Message from Belgian confectioner is a bolt from the blue, but the makers of Black Thunder are only too happy to play along.

Almost exactly one year ago the Japanese branch of Belgian chocolatier Godiva made a point of letting Japan know how it feels about the country’s practice of giri choco. Also known as “obligation chocolate,” giri choco are the sweets that women in Japan give to platonic male acquaintances, primarily coworkers, on Valentine’s Day, as a general-purpose thank-you for any help they’ve provided over the past year.

On February 1, 2018, Godiva took out a one-page newspaper ad trying to convince Japan to drop the giri chocolate practice. In response, Japanese company Yuraku Confectionery, makers of Black Thunder, Japan’s most unabashedly popular obligation chocolate, issued a statement saying “You do you, and we’ll do us,” and that Yuraku is happy to support those who want to continue the decades-long tradition of giving giri choco (which isn’t as universally disliked by women as some people might assume).

Godiva went quiet after that, but all of a sudden, this week the company brought up the obligation chocolate issue again, going so far as to call out Black Thunder by name in an unexpected tweet last Sunday, in which it also talked about honmei chocolate (“favorite chocolate”), chocolate that a woman gives to a guy she actually has romantic feelings for.

“When people think of obligation chocolate, they think of Black Thunder! But we think that even some of the employees at Yuraku Confectionery want to give someone honmei chocolate. So if you’ll try some of Thanks Godiva chocolate set we’re sending you, and chose Godiva as the chocolate you buy for your honmei chocolate, we would be incredibly happy.”

About an hour and a half later, the official Black Thunder Twitter account gave its reply, or as close to a reply as it could manage: a confused kaomoji emoticon face followed by a bunch of confused question marks and startled exclamation points.

At the same time, the Black Thunder Twitter account changed its name to “Black Thunder 【officially recognized by Godiva as obligation chocolate】 (ブラックサンダーさん【ゴディバ公認義理チョコ】 in Japanese text).

The whole thing is sort of an odd remixed version of what happened last year. Since Godiva is a premium brand, no one buys it as obligation chocolate anyway, and doing away with the custom would ostensibly leave women with more money to spend on Godiva chocolate to give to guys they actually have romantic feelings for (or to eat themselves). This time around, Godiva isn’t taking any shots at obligation chocolate itself, but its tweet at Black Thunder shows that the Belgian company is definitely trying to boost its honmei choco cred by reminding everyone “Godiva isn’t giri choco.”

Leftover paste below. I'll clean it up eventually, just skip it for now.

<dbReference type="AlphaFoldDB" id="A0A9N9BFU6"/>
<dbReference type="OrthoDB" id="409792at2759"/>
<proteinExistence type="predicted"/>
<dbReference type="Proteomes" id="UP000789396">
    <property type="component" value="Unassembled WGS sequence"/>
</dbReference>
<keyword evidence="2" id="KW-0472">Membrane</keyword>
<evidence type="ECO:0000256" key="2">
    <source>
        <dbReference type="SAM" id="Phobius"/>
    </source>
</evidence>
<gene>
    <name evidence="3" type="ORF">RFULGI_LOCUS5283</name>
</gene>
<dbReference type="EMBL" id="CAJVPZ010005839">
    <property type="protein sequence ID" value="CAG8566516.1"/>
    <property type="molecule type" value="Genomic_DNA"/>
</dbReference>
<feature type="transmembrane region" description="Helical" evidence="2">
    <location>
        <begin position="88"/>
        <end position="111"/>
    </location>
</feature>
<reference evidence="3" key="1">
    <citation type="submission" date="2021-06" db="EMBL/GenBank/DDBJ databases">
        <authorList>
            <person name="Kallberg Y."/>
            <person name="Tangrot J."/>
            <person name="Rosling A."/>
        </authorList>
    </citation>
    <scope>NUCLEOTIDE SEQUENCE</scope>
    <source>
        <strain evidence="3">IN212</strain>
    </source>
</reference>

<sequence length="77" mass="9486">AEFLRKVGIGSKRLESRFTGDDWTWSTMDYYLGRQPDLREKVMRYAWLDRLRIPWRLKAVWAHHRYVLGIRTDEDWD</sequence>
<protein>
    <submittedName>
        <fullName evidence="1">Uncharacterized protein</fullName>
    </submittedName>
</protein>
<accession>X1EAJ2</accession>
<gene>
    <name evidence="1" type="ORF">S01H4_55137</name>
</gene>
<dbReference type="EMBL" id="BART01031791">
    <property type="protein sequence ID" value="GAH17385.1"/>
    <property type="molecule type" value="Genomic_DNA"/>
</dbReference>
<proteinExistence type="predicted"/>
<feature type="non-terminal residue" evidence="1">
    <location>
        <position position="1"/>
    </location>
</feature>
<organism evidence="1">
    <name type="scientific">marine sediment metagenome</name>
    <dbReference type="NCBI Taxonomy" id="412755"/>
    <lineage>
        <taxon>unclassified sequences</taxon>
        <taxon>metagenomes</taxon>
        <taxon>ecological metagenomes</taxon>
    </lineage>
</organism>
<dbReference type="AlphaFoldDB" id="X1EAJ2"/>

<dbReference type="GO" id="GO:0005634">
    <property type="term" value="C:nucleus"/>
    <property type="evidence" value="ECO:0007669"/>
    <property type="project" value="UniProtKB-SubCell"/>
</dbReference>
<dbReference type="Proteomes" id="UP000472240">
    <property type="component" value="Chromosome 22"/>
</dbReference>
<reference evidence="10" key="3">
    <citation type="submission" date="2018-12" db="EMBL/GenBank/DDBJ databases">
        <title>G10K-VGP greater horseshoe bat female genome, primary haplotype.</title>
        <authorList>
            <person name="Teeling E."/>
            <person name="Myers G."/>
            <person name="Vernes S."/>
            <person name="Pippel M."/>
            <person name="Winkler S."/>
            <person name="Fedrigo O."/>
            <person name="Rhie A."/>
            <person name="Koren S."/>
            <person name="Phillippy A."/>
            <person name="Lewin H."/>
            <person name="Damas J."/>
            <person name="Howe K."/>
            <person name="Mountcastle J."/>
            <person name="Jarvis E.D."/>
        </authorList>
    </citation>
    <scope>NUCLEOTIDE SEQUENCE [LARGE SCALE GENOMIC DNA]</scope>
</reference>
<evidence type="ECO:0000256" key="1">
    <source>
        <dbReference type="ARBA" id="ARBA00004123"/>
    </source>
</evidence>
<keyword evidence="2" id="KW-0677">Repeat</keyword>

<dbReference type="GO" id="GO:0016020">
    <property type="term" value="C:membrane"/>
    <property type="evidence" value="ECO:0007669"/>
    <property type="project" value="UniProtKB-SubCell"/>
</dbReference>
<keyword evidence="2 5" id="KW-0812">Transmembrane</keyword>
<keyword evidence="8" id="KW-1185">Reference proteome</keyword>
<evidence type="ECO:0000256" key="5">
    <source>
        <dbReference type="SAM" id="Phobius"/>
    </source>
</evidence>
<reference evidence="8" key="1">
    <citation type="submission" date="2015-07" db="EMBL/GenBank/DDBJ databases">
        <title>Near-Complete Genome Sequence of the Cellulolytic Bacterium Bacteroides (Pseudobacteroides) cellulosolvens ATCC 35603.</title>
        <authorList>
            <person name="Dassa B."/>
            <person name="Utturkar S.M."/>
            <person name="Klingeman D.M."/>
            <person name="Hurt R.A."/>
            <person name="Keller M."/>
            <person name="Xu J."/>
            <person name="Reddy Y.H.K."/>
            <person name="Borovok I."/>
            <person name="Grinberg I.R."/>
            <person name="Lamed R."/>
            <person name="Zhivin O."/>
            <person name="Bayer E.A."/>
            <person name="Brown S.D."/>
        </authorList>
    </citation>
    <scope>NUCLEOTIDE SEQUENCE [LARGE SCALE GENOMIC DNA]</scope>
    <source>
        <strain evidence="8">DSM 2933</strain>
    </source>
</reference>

And once again, Black Thunder is perfectly happy to roll with the jab and say “Yep, we sure are a great choice for obligation chocolate!” Fans of the budget-priced chocolate have also been voicing their support for it in their reactions online, some of which Black Thunder has responded to. “Black Thunder tastes great, and if I had a boyfriend and he wanted it as honmei choco, I’d buy it for him” tweeted one woman, prompting Black Thunder 【officially recognized by Godiva as obligation chocolate】 to tweet back “You’re free to use our chocolate however you want (‘-‘*)♪♪.” When another commenter expressed frustration at the complexities of trying to unravel giri choco vs. honmei choco, and also at people focusing on Valentine’s Day instead of any other day of the year, Black Thunder 【officially recognized by Godiva as obligation chocolate】 sagely responded with “People can give whatever presents they want whenever they want (‘-‘*)♪♪But for people who’re having a hard time finding a special occasion for it, we recommend Valentine’s Day.”

Godiva is yet to make any sort of follow-up to its suggestion that Yuraku Confectionery’s female employees shun their own company’s products and buy Godiva instead for the special men in their lives, and maybe that’s for the best, considering that Black Thunder seems to always be ready to take their lemons and turn them into tasty lemonade. Who knows, maybe the admirably thick-skinned, open-minded Yuraku Confectionery will extend a chocolate-covered olive branch and release a special Godiva Black Thunder crossover next year.

Sources: Twitter/@Godiva_JPN, Twitter/@Black_Thunder_
Top image: Black Thunder official website
Insert image: Twitter/@Black_Thunder_
[ Read in Japanese ]

Follow Casey on Twitter, where he can’t recommend the special white chocolate Black Thunder enough.

[ Read in Japanese ]